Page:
He is known for his quantitative techniques, using algorithms and sophisticated models to trade market inefficiencies...Born in 1938, James Harris Simons is an American mathematician and a billionaire hedge fund manager. He specializes in statistical analyses and systematic trading and he is known as the 'Quant King'. His fund, Renaissance Technologies, is implementing quantitative techniques, using algorithms and sophisticated models to trade market inefficiencies. As for 2019, and according to Forbes, his net worth was estimated to be $23 billion.



■ Looking for anomalous patterns

We search through historical data looking for anomalous patterns that we would not expect to occur at random. Our scheme is to analyze data and markets to test for statistical significance and consistency over time. Once we find one, we test it for statistical significance and consistency over time. After we determine its validity, we ask, ‘Does this correspond to some aspect of behavior that seems reasonable?’


Three criteria when selecting assets

We have three criteria: If it's publicly traded, liquid and amenable to modeling, we trade it


Patterns are not completely random

Patterns of price movement are not random. However, they're close enough to random




About trading models

Our trading models actually tend to be contrarian often buying stocks recently out of favour and selling those recently in favour.

  • Models can lower your risk. It reduces the daily aggravation.
  • Of course, we can't show the model or tell people how we calculate our forecasts. That would be like Warren Buffett telling the world what stocks he's buying before he buys them.


Predicting the course of a comet is easier than predicting the course of Citigroup's stock

One can predict the course of a comet more easily than one can predict the course of Citigroup's stock. The attractiveness, of course, is that you can make more money successfully predicting a stock than you can a comet.


■ Predicting future success

Past performance is the best predictor of success.


Trading systems cannot remain stable

The system is always leaking, and we keep having to add water to keep it ahead of the game. 


About luck

In this business, it's easy to confuse luck with brains.

  • Luck plays a meaningful role in everyone’s lives.
  • Luck is largely responsible for my reputation for genius.  I don’t walk into the office in the morning and say, ‘Am I smart today?’  I walk in and wonder, ‘Am I lucky today?’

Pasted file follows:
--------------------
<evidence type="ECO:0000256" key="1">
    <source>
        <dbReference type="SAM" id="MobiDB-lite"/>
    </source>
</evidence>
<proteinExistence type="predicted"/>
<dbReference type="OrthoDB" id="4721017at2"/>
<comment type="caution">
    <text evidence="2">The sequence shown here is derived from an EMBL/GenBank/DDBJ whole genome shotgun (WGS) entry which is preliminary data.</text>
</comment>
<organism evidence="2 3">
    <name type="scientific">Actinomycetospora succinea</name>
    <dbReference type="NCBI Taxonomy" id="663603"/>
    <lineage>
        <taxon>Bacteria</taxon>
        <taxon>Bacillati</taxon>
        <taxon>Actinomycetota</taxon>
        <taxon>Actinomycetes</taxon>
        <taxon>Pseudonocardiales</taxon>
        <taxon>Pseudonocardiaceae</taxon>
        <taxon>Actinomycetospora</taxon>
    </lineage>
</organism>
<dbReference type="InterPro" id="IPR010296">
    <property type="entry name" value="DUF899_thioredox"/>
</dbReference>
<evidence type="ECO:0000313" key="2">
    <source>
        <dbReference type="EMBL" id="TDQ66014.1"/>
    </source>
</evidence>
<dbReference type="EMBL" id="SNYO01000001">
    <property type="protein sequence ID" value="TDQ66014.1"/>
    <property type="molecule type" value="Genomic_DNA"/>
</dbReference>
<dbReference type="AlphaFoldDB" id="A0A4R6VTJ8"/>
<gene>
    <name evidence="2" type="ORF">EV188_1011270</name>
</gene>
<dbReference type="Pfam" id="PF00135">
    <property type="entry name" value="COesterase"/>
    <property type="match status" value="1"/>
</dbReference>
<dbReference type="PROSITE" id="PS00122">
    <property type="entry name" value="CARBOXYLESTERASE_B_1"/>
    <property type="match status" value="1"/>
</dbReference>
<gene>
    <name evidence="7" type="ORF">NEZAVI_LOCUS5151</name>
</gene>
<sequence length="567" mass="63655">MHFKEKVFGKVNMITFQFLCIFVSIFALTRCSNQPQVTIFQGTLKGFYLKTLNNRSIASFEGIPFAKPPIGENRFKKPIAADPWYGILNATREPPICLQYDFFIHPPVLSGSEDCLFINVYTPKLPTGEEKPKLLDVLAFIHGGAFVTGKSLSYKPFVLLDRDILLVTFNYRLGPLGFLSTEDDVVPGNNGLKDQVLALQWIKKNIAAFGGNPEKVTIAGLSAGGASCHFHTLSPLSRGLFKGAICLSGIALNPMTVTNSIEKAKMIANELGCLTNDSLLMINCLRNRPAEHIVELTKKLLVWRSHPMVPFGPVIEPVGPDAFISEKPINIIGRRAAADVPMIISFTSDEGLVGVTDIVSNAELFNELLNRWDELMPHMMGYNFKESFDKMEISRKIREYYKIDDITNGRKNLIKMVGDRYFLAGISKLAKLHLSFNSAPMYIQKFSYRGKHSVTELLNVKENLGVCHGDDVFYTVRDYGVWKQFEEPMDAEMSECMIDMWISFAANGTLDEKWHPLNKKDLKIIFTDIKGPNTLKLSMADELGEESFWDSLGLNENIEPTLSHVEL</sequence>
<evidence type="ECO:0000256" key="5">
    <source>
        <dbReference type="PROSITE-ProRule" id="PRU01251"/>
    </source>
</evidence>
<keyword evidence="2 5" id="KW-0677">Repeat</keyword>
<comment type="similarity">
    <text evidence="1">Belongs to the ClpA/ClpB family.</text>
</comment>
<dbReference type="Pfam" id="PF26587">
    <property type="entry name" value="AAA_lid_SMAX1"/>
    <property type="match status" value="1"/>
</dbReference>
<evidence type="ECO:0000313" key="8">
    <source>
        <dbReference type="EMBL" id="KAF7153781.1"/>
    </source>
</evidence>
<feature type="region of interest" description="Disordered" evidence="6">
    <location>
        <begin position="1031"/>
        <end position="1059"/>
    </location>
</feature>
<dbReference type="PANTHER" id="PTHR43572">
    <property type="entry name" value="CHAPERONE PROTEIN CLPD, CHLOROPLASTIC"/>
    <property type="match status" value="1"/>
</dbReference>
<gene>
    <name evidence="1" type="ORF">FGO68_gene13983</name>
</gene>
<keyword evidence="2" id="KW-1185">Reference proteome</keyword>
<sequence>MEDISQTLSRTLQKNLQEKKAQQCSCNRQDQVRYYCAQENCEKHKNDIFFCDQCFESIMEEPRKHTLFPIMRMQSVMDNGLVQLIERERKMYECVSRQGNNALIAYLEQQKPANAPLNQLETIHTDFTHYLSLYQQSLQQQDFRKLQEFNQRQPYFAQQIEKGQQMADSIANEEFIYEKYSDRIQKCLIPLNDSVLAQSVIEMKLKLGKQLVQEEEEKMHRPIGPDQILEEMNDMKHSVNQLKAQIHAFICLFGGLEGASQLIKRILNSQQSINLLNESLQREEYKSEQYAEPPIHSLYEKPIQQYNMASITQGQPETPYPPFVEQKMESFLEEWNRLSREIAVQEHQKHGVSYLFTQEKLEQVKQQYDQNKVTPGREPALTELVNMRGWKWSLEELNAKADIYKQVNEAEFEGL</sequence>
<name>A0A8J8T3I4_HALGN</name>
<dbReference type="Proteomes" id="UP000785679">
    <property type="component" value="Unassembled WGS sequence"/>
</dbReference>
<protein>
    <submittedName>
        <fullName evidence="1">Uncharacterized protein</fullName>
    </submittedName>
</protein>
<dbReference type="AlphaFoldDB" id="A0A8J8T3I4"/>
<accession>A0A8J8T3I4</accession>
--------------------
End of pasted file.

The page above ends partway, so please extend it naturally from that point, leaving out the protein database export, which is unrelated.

• At a certain point, the luck evens out.


■ Mathematics and science are two different disciplines

Mathematics and science are two different notions, two different disciplines. By its nature, good mathematics is quite intuitive. Experimental science doesn't really work that way. Intuition is important. Making guesses is important. Thinking about the right experiments is important. But it's a little broader and a little less deep. So the mathematics we use here can be sophisticated. But that's not really the point. We don't use very, very deep stuff. Certain of our statistical approaches can be very sophisticated. I'm not suggesting it's simple. I want a guy who knows enough math so that he can use those tools effectively but has a curiosity about how things work and enough imagination and tenacity to dope it out.


■ You need to build a system that is layered and layered

Many of the anomalies we initially exploited are intact, though they have weakened some. What you need to do is pile them up. You need to build a system that is layered and layered. And with each new idea, you have to determine, Is this really new, or is this somehow embedded in what we've done already? So you use statistical tests to determine that, yes, a new discovery is really a new discovery. Okay, now how does it fit in? What's the right weighting to put in? And finally, you make an improvement. Then you layer in another one. And another one.


■ We start with the data, not models

We don't start with models. We start with data. We don't have any preconceived notions. We look for things that can be replicated thousands of times. A trouble with convergence trading is that you don't have a time scale.


The thrill of finding a new predictor

And we’ve found lots of new predictors over the years. You find a new predictor and it’s really terrific. You run the simulation and you say ‘Oh my goodness this is a real statistical advantage to this particular predictor and it’s independent to the other ones.’ We’ve built up the system that way. I’ve found that very, very gratifying. The risk control things.


■ The best way to conduct research

The best way to conduct research on a larger scale is to make sure everyone knows what everyone else is doing.  The sooner the better.  Start talking to other people about what you’re doing.  Because that’s what will stimulate things the fastest.


The efficient market theory

Efficient market theory is correct in that there are no gross inefficiencies, but we look at anomalies that may be small in size and brief in time.


■ Trend-following system

Trend-following is not such a good model. It’s simply eroded. Statistic predictor signals erode over the next several years; it can be five years or 10 years. You have to keep coming up with new things because the market is against us. If you don’t keep getting better, you’re going to do worse.



James Simons (Systematic Trader & Fund Manager)

Forex-Investors.com (c)





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